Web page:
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Sway of NRA lobbyist in Florida Legislature draws attention


Legislative leaders maintain there isn’t anything there, a nothing burger in current parlance, when asked about a story in The New Yorker describing National Rifle Association lobbyist Marion Hammer’s influence throughout the Capitol, particularly her sway in helping write and dictate language in bills.

But the story has Rep. David Richardson, D-Miami Beach, prepared to undertake a one-man investigation, if necessary, to determine how much Hammer’s influence reaches into the staff ranks.

»RELATED: The latest in Florida political news

“I’m deeply troubled by what is included in this article in terms of the relationship of Ms. Hammer with legislative staff,” Richardson said during a House Public Integrity & Ethics Committee meeting Monday. “There are comments concerning her introduction of language directly with staff, outside of member participation, and I think this is something that needs to be investigated.”

In the lengthy article in the latest issue of the magazine, author Mike Spies wrote, “Hammer is not an elected official, but she can create policy, see it through to passage, and use government resources to achieve her aims. These days, Florida’s Republican-controlled legislature almost never allows any bill that appears to hinder gun owners to come up for a vote.”

» RELATED: Post coverage of the Broward County shooting

Richardson, a certified public accountant, said he would undertake his own investigation if he is unable to get the House committee to look into the report, similar to how the committee has started to review circumstances surrounding the Feb. 14 mass shooting at Marjory Stoneman Douglas High School in Broward County.

“If that means that I have to issue public records requests to get to this data, then I intend to do so,” Richardson said.

The House hasn’t responded to questions about whether it would go along with Richardson’s request. But Fred Piccolo, spokesman for House Speaker Richard Corcoran, R-Land O’Lakes, said Hammer “doesn’t write bills or dictate language any more than the Teachers Union does for Dems.”

Katie Betta, a spokeswoman for Senate President Joe Negron, R-Stuart, said that while senators and professional staff get input from a variety of sources, they are the only ones with the authority to file bills and amendments that carry the names of elected officials.

“Senators make the final decisions with regard to all bills and amendments filed under their names,” Betta said.

Hammer responded to the allegations of her having free rein over legislation as, “Not only is that nonsense, it is a deliberate distortion.”

“Lobbyists provide legislative language to legislators all the time, it’s part of the service we provide,” Hammer said in an email. “Sometimes staff members forget they are not legislators and take great liberties without authorization, so if lobbyists are asked to straighten out language that a staffer has messed up, we do what the legislator asks us to do.”

Lobbyist Book helps Douglas High students

Veteran lobbyist Ron Book and his daughter, state Sen. Lauren Book, D-Plantation, have played a major role in helping Marjory Stoneman Douglas High School students, parents and teachers navigate the legislative process.

They’ve helped organize bus trips to Tallahassee, set up meetings with legislators and assisted the shooting survivors and supporters in spreading their message in the Capitol.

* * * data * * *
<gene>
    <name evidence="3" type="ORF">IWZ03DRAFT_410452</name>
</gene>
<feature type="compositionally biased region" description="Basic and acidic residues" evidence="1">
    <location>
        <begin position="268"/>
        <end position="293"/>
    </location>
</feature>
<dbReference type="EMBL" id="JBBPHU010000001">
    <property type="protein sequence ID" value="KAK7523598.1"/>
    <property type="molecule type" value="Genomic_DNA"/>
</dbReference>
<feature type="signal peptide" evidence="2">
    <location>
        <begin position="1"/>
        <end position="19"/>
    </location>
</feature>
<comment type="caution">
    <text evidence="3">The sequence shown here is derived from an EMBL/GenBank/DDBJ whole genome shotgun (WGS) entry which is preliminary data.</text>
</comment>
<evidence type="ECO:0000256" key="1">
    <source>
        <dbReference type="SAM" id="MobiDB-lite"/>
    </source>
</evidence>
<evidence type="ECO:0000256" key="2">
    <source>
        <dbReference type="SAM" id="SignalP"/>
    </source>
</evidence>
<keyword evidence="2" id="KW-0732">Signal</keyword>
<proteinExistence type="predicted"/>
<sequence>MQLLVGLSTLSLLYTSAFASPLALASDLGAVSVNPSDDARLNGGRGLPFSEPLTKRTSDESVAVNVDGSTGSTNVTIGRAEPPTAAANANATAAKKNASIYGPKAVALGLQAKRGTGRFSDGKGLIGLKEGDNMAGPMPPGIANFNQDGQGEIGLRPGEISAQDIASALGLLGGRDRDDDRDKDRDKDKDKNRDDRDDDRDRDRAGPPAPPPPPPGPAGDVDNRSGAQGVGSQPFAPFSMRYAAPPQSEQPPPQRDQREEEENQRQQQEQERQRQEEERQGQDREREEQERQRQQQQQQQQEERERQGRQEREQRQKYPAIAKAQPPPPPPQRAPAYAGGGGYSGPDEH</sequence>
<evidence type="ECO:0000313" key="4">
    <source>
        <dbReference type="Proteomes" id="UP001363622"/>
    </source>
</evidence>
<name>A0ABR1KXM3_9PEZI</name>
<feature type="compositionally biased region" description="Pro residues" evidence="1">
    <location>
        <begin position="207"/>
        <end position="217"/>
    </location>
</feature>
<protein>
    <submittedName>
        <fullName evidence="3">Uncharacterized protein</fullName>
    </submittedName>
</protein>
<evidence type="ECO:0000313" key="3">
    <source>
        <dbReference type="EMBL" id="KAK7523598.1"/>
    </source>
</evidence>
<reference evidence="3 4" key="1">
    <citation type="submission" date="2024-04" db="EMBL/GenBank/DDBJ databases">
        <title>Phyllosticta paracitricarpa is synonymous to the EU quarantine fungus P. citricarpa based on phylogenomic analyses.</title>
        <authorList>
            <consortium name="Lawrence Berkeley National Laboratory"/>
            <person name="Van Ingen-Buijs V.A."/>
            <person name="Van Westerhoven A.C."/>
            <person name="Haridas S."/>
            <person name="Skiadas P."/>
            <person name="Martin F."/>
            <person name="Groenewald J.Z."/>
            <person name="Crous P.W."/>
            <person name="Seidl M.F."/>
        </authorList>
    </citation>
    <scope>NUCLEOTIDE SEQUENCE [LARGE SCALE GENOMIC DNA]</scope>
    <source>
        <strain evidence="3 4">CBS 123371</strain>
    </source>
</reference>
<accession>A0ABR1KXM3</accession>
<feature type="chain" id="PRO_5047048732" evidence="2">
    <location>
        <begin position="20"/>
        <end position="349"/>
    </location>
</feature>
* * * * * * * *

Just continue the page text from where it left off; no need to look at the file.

Many of the survivors of the Feb. 14 shooting, especially the students, have demanded a ban on semi-automatic weapons, like the one Nikolas Cruz used to murder 17 teens and teachers. That’s not in the bills headed to the House and Senate floor Friday.

Ron Book is among those who praise the lawmakers’ efforts, pointing out that it’s a first for the Republican-dominated Legislature to consider any gun restrictions, such as the three-day waiting period for the purchase of rifles included in the proposals.

More than three decades ago, Book was on the other side of the “cooling-off” issue when he represented a large gun manufacturer fighting local waiting-period ordinances in Broward County.

Book said it’s a client he regrets.

“If I could do it all over again, I would have never represented a gun manufacturer. I simply took the wrong side of the issue early in my career in an effort to create, if you will, an identity,” Book said. “I believe especially when you’re dealing with not just crimes of passion but instability, the cooling off period matters. It’s a big deal.”

AND WHO ARE YOU, MR. SPEAKER?

Corcoran, through his political committee and bully pulpit, has been spreading word of conservative legislation he and the House have pushed under his watch.

The Land O’ Lakes Republican is widely expected to announce a run for governor sometime after the legislative session ends next week. But as with gubernatorial candidates already in the race, polls have shown that Corcoran may be not be that well known outside the Capitol.

The limited name recognition was fully on display Tuesday when he was a guest on Laura Ingraham’s nationally syndicated talk-radio show.

Ingraham introduced Corcoran and continually referred to him as Rep. Corcoran. And as time wrapped up on their nearly nine-minute interview, Ingraham asked if he was among those signing a letter asking Gov. Rick Scott to remove Broward County Sheriff Scott Israel for the handling of the shooter at Marjory Stoneman Douglas High School.

“Yes, I’m the speaker of the House,” Corcoran replied, noting the letter he crafted. “So, I was the one who signed it along with 73 of my colleagues.”

Ingraham, after saying she should have known Corcoran’s position, recounted that she had spent an entire segment Monday on Israel on her Fox News show, “The Ingraham Angle.”




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